Cleaning your M1 Garand Stock
When you receive an M1 with an older stock it's very likely that the wood has been soaked with a preserving grease. Cosmoline is a trade name, but the products used by different countries will be similar. You must perform a detailed strip of the weapon and remove all the cosmoline and grease that may be left on the metal parts and the wood. This is important because the wood will weep cosmoline every time it heats up until you remove it all. This grease is sticky and makes a mess of your shooting experience. If you haven't performed a detailed strip of the weapon yet be sure to follow the link provided before continuing. [Detailed Strip Article]. This article deals with the process of cleaning the wood only. Cleaning the metal parts of cosmoline can be seen in another [Cleaning your M1 Garand.]
Cosmoline and other grease preservatives penetrate the wood deeply. Simply using a solvent and wiping the surface clean does not sufficiently clean the stock. When the rifle is fired or the wood heats up, new grease will come to the surface making a sticky mess.
Heat Gun Method:
The melting temperature for cosmoline is approximately 125F. This low melting point is why your M1 garand gets sticky when it's out in the sun or being shot. We can use this low melting point to help drive the grease out of wood. Our goal is to drive the grease out of the wood by applying hotter temperatures then the wood would see during shooting. The most precise tool for this job is the heat gun. You'll want to get a fresh roll of paper towels to wipe up the cosmoline as you drive it from the wood. A stock that is soaked in cosmoline can take several hours to clean.
Cleaning the stock will effect the "patina" of the wood. When done correctly, the oil finish will not be harmed. However, any grime, sweat, and tears that may have accumulated on the surface will be removed in the cleaning process.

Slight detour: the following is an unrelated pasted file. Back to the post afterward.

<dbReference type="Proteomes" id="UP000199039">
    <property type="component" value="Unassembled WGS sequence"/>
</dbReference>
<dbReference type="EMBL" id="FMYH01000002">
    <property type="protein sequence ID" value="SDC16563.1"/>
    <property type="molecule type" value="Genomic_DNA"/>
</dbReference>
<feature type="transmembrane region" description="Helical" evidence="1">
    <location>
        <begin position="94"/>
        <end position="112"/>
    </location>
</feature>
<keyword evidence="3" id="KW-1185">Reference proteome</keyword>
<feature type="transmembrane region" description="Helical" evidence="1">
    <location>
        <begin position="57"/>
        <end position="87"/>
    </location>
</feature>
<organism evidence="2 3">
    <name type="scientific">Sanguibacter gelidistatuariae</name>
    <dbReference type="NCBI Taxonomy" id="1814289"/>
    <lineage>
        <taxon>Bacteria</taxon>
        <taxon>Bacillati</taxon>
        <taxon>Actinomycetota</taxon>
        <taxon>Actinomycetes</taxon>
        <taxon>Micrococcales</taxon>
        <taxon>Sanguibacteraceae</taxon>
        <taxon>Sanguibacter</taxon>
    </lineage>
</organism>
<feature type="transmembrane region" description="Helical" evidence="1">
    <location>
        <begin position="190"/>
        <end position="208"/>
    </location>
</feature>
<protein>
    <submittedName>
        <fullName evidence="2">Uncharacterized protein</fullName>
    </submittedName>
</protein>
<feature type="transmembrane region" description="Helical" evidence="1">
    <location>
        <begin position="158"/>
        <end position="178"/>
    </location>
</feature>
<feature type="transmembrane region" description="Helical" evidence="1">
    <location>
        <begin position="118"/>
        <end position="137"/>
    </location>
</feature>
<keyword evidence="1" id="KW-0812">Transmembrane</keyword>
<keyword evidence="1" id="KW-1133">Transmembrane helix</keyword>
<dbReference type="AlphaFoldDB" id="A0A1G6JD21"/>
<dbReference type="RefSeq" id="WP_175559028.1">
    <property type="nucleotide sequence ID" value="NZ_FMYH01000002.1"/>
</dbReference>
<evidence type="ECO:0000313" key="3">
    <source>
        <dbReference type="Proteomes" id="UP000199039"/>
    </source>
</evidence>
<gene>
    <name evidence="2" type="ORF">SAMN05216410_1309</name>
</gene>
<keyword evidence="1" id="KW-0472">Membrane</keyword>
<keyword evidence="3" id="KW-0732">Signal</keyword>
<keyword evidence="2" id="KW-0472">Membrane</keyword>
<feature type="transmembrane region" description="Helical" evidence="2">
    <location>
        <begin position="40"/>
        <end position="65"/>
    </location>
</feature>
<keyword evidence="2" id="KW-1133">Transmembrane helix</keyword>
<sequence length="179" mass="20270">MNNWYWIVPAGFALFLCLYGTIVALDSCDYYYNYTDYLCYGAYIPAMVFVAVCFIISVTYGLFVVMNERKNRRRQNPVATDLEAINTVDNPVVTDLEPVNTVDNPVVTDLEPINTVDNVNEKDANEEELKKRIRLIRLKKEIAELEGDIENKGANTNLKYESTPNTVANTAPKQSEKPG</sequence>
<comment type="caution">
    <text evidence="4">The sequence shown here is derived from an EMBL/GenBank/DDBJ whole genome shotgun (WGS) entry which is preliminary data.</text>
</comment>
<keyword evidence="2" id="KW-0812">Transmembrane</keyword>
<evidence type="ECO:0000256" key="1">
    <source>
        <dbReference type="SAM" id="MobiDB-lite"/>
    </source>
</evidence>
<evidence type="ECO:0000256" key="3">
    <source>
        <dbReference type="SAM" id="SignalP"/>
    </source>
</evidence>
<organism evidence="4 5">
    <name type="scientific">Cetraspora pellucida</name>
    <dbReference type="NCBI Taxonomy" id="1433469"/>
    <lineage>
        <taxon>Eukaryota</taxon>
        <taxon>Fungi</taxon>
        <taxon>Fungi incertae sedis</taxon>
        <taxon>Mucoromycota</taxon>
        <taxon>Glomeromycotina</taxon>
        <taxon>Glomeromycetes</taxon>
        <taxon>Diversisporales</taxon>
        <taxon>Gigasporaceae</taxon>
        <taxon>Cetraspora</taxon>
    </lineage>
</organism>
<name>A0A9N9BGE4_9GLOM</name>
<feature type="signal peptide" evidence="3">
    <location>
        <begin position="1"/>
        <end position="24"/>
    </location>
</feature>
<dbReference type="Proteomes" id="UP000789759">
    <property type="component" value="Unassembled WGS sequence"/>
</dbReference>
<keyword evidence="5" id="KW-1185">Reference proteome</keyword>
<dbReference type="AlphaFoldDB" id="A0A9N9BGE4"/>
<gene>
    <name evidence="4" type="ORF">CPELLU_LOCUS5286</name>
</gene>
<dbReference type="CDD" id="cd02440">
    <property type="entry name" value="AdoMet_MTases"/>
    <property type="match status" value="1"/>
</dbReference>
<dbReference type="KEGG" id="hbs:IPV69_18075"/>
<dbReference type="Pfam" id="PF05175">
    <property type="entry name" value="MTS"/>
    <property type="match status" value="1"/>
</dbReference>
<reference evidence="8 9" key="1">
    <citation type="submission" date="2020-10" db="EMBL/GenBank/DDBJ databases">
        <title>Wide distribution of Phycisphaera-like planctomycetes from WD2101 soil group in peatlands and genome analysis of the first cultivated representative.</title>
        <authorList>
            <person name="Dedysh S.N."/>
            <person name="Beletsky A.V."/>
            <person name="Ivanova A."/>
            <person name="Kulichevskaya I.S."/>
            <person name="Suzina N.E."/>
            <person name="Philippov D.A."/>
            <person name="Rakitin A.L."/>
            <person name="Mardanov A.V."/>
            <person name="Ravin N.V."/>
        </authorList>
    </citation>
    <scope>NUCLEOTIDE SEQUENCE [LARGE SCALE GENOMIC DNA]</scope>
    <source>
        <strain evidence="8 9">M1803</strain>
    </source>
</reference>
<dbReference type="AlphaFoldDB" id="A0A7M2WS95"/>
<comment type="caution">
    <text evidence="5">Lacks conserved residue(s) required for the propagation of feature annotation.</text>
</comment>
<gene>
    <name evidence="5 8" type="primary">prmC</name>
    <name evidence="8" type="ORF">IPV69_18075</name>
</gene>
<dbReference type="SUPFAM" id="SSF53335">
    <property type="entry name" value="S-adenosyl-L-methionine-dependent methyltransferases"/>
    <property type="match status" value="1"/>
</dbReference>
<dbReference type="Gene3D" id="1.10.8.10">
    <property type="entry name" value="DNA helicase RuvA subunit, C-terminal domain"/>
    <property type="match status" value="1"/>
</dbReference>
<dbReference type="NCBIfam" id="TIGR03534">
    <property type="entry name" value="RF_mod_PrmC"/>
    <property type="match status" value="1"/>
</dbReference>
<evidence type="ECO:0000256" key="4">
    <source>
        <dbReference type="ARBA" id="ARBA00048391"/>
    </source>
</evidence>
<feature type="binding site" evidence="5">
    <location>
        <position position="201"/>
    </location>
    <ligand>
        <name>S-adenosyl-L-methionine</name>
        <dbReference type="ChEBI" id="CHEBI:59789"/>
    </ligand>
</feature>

1 A good place to start the process of removing the cosmoline is with the front handguard. If you're using a heat gun start with it on its lowest heat setting. DO NOT BURN THE WOOD. With the heat gun about 4 inches from the surface heat a small area of the handguard. If the wood has cosmoline in it the wood will turn glossy as it melts and comes to the surface. Using a paper towel wipe the areas that turn glossy and re-apply the heat.
Go back and forth on the handguard until no area turns glossy and wiping with a paper towel doesn't yield any sign of grease. At this point we've driven out all the cosmoline we can with the heat load used.
2Next, move to the rear handguard. The rear handguard experiences the highest heat loads on the rifle; It's also very thin. Always be careful when handling the rear handguard; they can crack if mishandled. Repeat the same process as in step 1. Because it's thin the rear handguard often heats up faster then the front handguard. Keep this in mind when driving out the cosmoline.
3The main stock will take the most time to clean up. Start with the butt-stock area and work your way forward with the heat. Focus on an area about two inches square at a time. Clean the rifle completely around its circumference before moving up. You may find that fresh grease comes to the surface when working on the opposite side of the stock. Cosmoline will want to follow the grain of the wood.
4When no area of the stock turns glossy with heat you're done. The final step is to wipe down the stock with mineral spirits. Using a clean rag, saturate with mineral spirits and begin to gently wipe down the stock. The mineral spirits will remove any surface grease or waxes that are left behind. Any surface contamination (ie. Patina) that isn't from the oil finish will also likely be removed. Let the mineral spirits evaporate and the rifle rest for a day before re-assembling.
The Mummy Method: